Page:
Let’s get started with a dry number which may melt your heart – the rate, in which the Australians consume chocolates, will make the chocolate market stand at $4.3 billion by 2023. Heightening focus on enhancing product innovation, increasing numbers of health-conscious consumers, surging demand for premium handcrafted chocolates, rapid infrastructure development of e-commerce in FMCG, etc all are contributing factors in enriching the ‘chocolaty’ trend in the country. In short, Australians are falling in love with chocolates, like the rest of the world, all over again.
But does that mean we know everything there is to know about chocolates?
Let’s find out.
How do we get what we get?
It all starts from the cacao tree or the fruit of the cacao tree to be exact – a Seussian-Esque tree that harvests a plump, jolty, elliptic pod that originates directly from the trunk. The cacao beans which mostly are known as cocoa beans are in fact the seeds grow inside the pods and they are encircled by fleshy, juicy fruits. These fruits taste a little like mango stuffed with pear and lychee together – does it make any sense? What can I say – that’s exactly what I felt when I tasted it. But let's not dwell on that and move on. When the farmers finish harvesting, the beans sustain fermentation for about a week so that the distinct cocoa-flavors can be developed. The fermentation process also helps the beans get dried. That’s only the first step – yup – still a long way to go!
The dried beans are then roasted and snapped to split apart the outer shells from the inner nibs. These dried outer husks are rich in earthy flavor with a nutty and crunchy texture and offer a myriad of options to bakers to enrich their crafts.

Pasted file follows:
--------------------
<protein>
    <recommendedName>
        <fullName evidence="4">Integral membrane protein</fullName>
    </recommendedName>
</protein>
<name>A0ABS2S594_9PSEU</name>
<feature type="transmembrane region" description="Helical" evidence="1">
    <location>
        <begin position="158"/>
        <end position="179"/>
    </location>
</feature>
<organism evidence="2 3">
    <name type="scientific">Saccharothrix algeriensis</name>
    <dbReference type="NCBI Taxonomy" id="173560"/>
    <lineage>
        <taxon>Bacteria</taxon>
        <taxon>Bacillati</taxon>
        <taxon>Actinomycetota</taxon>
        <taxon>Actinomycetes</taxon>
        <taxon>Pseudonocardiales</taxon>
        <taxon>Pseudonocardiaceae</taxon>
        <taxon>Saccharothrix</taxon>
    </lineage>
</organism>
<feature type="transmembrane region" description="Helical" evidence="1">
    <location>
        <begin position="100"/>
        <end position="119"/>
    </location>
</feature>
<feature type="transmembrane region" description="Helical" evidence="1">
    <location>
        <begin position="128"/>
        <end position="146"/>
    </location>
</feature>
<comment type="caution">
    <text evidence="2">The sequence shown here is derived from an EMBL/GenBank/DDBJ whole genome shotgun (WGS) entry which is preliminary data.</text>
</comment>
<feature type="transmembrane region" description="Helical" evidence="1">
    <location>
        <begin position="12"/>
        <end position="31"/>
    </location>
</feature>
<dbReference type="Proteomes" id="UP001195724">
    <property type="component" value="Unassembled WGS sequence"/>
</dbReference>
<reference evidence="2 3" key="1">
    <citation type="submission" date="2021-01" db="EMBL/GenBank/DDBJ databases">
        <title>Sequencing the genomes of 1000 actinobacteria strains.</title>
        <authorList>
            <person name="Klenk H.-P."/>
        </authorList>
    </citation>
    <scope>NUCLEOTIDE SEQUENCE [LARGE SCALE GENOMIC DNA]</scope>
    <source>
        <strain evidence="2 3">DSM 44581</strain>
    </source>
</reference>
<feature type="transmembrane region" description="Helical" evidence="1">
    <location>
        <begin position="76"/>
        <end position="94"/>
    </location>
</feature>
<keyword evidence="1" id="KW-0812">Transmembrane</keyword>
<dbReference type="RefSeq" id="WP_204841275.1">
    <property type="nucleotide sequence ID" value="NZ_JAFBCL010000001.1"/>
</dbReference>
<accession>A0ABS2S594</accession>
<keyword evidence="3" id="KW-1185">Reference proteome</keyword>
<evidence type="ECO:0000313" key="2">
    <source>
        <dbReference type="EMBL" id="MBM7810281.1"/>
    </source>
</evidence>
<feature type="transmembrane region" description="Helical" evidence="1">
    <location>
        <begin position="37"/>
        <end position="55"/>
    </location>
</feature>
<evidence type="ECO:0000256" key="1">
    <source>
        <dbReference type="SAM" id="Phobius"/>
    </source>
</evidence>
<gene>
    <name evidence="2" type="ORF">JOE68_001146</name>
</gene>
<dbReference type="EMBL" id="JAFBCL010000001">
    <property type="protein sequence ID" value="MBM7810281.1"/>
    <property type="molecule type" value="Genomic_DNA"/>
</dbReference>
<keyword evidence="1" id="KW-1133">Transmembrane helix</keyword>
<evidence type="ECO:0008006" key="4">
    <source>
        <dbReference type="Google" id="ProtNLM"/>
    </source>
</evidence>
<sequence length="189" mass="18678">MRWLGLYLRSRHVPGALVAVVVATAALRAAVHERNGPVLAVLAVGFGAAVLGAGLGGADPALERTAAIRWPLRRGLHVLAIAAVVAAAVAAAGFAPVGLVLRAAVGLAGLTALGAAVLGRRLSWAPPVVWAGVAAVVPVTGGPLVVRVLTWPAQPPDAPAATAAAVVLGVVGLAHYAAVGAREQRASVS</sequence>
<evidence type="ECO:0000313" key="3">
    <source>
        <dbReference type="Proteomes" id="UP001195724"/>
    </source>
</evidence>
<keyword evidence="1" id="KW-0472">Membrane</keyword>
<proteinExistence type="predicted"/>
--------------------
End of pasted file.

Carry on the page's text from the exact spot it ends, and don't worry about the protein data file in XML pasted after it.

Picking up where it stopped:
That leaves us with the nibs – which are in a state almost cocoa-solid and cocoa-butter in equal measure. And in comes the craftsmen – they start by grinding the nibs into a state of liquor or paste. With sugar and other ingredients as per the intended recipes are added with the ‘chocolaty’ liquor or paste and ground again so that they can give the taste of satin on tongue. Let me give you an idea what are the ingredients that are added with initial ‘chocolaty’ liquor or paste :
- Milk powder – for milk chocolate
- Lecithin – for bringing fluidity
- Vanilla – for flavour
- Cocoa butter – to dark chocolates for making them creamy
- Extra sugar – for mellowing the excessive bittersweet chocolates.
- Vegetable oil, corn syrup, glucose, artificial vanilla, etc are added by the big chocolate companies you normally see on the supermarket shelves
This second grinding is known as ‘conching’ and can take up to 24 to 72 hours. After that, chocolates are heated or cooled off to specified temperatures which give the chocolates the glazed glimpse and succinct texture.
And now, you can lose yourself in gleeful savouring.
The Inception of bean-to-bar craze?
How the craze that is called ‘bean-to-bar’ got started?